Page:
Quintuplets Land in Crozet

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The Baudinet Family at their home in Crozet. Photo: Theresa Curry.

With zero experience changing a diaper or holding a bottle, Margaret and Michael Baudinet, now in their mid-thirties, suddenly had more infants than they could both hold in two arms. The Baudinets, with Ava, Clara, Millie, Luke and Izzie, their quintuplets––now two years old––moved to Crozet last month.

Luckily, they had time to prepare. The couple––who had already experienced a couple of miscarriages––sought medical help earlier in the pregnancy while on vacation and were stunned when the sonographer found four heartbeats. “We were just in shock,” Margaret said. “Michael could barely talk.” Once home, their doctor confirmed there were actually five hearts in five tiny bodies. 

Thus began a kind of race against the clock, only backwards. Margaret’s job was to prolong the pregnancy as many weeks as she could, giving her children the best possible chance for survival. “I was to eat 4,000 calories a day and gain 100 pounds,” she said. “I wasn’t prepared for the strain it put on my joints and muscles.”  Towards the end, she used a wheelchair to move around, swimming for exercise and pain relief.  Margaret, who had spent years as a dancer, understood that she was undertaking an athletic event that would use all her powers of focus, discipline and physical endurance. “The Rio Olympics were that summer,” she recalled. “I realized that having the quintuplets would be my Olympics.”

Meanwhile, the couple began to collect what they needed. “The registry alone was overwhelming,” Margaret said. “We needed five of everything.” They found gadgets and ingenious devices designed to feed, transport and contain multiple babies. They also knew they would need additional manpower for the infants, so they lined up family, friends, volunteers, au pairs and paid help, 

Margaret Baudinet with her newborn quituplets. Submitted photo.

Michael’s an attorney and Margaret is an executive at a college counseling firm that she co-founded, and they did extensive research. They found an American doctor who has delivered 24 sets of quintuplets and more than a hundred sets of quadruplets. 

He was in Arizona, so they moved there, as he instructed, and prepared a temporary home both to wait for the birth and receive the babies afterwards. The quintuplets were born at 32 weeks, first Ava, then Clara, then Millie, then Luke and then Isabelle. There were a few minor problems, but overall the quints were in great health and were slowly released from intensive care, one at a time. For a while, both grandmothers and two au pairs lived with the Baudinets to handle the constant feedings required for the tiny infants to thrive. At times, all needed some rest, so volunteers, paid caregivers and family pitched in, too.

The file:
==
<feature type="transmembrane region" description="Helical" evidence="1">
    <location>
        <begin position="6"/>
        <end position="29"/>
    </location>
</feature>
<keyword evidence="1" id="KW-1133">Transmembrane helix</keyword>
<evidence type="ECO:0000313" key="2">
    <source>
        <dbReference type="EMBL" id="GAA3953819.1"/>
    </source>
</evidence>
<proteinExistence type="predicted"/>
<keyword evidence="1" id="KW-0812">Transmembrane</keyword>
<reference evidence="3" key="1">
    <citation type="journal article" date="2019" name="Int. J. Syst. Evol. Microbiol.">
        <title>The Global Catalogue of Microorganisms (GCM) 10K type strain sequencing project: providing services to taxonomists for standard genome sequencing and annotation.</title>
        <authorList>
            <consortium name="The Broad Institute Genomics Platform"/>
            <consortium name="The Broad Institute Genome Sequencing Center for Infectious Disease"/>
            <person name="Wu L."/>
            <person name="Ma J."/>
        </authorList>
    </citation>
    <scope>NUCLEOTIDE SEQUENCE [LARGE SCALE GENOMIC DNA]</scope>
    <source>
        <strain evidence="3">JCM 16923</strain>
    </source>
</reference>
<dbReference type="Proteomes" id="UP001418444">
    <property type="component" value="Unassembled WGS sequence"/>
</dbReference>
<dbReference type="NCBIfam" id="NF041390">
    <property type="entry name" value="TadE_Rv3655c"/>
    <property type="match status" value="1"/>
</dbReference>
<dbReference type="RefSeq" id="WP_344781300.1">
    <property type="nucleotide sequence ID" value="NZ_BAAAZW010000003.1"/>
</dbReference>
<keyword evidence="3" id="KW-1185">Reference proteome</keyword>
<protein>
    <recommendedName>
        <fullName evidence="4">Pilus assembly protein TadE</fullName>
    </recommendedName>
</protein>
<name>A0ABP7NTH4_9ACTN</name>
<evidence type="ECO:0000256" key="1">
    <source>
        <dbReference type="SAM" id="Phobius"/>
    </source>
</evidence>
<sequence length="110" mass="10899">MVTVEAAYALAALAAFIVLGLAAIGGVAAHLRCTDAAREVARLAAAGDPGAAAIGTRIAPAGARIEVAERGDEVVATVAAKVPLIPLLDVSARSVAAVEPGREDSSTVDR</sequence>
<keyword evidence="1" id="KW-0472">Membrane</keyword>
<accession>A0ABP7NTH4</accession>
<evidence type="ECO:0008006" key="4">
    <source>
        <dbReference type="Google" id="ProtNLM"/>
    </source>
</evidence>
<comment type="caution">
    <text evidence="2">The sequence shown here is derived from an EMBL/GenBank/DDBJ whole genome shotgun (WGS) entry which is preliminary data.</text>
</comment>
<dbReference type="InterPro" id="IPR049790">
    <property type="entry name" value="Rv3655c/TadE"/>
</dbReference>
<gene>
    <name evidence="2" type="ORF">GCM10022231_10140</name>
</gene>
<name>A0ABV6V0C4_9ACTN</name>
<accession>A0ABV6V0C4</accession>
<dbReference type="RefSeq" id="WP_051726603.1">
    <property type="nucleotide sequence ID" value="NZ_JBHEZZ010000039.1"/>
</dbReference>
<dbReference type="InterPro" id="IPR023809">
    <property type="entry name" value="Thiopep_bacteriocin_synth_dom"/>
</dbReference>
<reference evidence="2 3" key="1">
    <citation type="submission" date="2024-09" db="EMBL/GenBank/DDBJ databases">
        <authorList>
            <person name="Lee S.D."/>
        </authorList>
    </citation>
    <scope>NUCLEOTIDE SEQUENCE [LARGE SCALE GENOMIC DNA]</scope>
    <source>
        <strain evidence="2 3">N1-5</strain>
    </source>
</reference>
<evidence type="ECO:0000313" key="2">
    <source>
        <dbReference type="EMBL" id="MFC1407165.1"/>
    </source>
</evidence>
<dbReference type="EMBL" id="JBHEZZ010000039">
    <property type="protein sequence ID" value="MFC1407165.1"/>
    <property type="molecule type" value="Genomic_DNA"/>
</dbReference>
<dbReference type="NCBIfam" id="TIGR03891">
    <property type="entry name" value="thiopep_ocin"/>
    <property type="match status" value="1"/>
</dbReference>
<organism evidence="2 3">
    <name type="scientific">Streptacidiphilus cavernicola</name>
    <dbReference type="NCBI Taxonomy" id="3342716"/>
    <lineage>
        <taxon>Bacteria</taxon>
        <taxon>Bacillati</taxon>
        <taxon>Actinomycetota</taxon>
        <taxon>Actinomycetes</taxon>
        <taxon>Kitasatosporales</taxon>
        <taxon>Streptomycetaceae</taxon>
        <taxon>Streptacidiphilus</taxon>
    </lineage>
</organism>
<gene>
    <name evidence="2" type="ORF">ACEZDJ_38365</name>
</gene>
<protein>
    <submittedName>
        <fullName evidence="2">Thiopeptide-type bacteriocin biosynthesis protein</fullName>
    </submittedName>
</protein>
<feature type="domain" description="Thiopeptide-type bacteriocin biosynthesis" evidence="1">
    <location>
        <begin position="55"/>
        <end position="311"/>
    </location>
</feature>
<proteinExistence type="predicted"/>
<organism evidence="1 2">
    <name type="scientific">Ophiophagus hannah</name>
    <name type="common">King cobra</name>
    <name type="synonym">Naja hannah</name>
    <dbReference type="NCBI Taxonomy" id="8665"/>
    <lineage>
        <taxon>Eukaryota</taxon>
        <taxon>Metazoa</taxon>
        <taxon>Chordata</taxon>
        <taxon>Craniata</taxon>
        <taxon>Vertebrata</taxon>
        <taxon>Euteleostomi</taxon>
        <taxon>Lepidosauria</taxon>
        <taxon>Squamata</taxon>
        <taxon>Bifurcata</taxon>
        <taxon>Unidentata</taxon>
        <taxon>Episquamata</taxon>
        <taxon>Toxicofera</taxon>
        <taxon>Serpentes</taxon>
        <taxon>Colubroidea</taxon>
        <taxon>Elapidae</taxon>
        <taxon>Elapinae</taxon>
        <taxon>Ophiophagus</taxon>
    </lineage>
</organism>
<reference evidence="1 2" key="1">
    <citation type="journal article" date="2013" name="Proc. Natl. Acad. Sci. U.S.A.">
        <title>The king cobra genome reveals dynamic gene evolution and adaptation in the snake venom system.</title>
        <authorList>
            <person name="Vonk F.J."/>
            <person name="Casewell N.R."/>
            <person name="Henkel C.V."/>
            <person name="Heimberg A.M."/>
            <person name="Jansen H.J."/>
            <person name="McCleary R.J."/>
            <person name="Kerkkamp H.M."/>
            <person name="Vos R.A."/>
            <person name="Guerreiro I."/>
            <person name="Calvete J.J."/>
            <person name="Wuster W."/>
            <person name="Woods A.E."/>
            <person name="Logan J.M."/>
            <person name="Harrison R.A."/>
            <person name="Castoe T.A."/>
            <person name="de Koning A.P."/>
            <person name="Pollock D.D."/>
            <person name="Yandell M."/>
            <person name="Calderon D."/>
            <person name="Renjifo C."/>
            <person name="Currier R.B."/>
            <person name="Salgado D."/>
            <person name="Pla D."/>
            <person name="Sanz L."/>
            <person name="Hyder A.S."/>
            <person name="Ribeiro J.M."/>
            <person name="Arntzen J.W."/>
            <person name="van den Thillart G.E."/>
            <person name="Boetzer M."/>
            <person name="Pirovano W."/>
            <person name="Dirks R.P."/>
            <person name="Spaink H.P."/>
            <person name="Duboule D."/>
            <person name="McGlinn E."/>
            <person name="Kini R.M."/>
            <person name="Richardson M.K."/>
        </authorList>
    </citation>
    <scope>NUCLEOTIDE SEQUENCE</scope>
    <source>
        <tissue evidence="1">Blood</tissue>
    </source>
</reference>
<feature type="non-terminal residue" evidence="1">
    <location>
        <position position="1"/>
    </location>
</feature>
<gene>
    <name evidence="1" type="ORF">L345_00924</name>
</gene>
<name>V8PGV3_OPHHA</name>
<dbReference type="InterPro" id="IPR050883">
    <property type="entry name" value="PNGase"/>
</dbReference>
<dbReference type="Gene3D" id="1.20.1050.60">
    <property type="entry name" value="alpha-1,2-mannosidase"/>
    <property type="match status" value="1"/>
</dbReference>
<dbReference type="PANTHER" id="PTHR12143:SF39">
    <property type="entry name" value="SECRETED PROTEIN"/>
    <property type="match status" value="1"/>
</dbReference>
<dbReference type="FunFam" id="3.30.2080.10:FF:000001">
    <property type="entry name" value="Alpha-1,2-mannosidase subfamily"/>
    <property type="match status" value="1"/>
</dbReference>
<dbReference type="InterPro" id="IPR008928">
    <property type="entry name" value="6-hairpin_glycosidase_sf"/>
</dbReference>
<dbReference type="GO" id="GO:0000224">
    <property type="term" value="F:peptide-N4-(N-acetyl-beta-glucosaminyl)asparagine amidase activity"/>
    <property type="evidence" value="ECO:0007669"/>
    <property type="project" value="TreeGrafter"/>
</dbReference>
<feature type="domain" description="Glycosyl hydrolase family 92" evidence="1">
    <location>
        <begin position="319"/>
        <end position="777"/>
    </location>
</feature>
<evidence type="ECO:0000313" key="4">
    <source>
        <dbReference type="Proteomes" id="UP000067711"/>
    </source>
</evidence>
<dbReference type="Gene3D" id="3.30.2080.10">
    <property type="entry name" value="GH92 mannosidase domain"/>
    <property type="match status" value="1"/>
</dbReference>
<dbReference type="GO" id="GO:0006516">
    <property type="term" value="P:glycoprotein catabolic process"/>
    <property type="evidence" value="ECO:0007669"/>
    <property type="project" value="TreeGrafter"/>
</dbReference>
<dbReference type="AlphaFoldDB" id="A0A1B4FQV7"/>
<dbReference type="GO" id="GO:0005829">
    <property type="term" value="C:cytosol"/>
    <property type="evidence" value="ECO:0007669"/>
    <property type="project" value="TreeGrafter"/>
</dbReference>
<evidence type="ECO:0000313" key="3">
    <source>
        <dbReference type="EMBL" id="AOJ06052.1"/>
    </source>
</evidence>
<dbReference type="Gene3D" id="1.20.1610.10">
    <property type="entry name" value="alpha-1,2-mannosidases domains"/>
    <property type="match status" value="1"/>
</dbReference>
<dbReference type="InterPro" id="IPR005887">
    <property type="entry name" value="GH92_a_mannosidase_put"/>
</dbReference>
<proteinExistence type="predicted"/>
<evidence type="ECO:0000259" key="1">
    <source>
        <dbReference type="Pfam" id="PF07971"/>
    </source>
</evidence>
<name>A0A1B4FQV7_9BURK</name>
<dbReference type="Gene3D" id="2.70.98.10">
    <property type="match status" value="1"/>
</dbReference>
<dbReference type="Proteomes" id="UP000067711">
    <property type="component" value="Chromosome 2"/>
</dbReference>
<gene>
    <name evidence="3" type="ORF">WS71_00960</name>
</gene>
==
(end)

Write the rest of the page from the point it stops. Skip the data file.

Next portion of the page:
Returning to Virginia in a private plane donated by a benefactor and accompanied on the trip by a nurse, the parents struggled towards some kind of schedule that would allow everyone some sleep. “We just had to have a routine,” Margaret said. “Otherwise there would be too much chaos.” She acknowledges that running her family these days is pretty much like running a business, with plans, back-up plans, inventory, checklists and assignments. Dancing, running a business and high-level volunteer work (at one time she was the president of Charlottesville Junior League) had all benefited from her high energy and ability to push herself. She turned this same intensity towards her home life. At one time, she ran a household that included (besides five newborns) both mothers, two au pairs from two different countries, plus volunteers coming and going: an exercise in diplomacy as well as stamina.

“I had to rely on others,” she said. People showed up for her, sometimes quietly in the middle of the night; sometimes when she just had to have a few minutes off. Sitting down for a meal was out of the question, so friends at the Junior League put together packages of vegetables, hummus, peanut butter and pretzels to keep up her strength while breastfeeding. The family has only been in town for a few weeks, but neighbors have welcomed them with flowers, cookies and stuffed animals. 

Here’s what a day is like at the Baudinet’s new home just outside downtown Crozet, now that the children are two years old:

Margaret and Izzie. Photo: Theresa Curry.

“Luke wakes up first, and always has,” Margaret said. “So he’s in a separate room.” The girls wake up an hour or so later, at 7: “Of course, when one wakes up, they all do.” Michael said. 

Breakfast varies, according to what the children want and what’s available, but there’s usually a selection of cereal, eggs, oatmeal and muffins. 

Michael and Clara. Photo: Theresa Curry.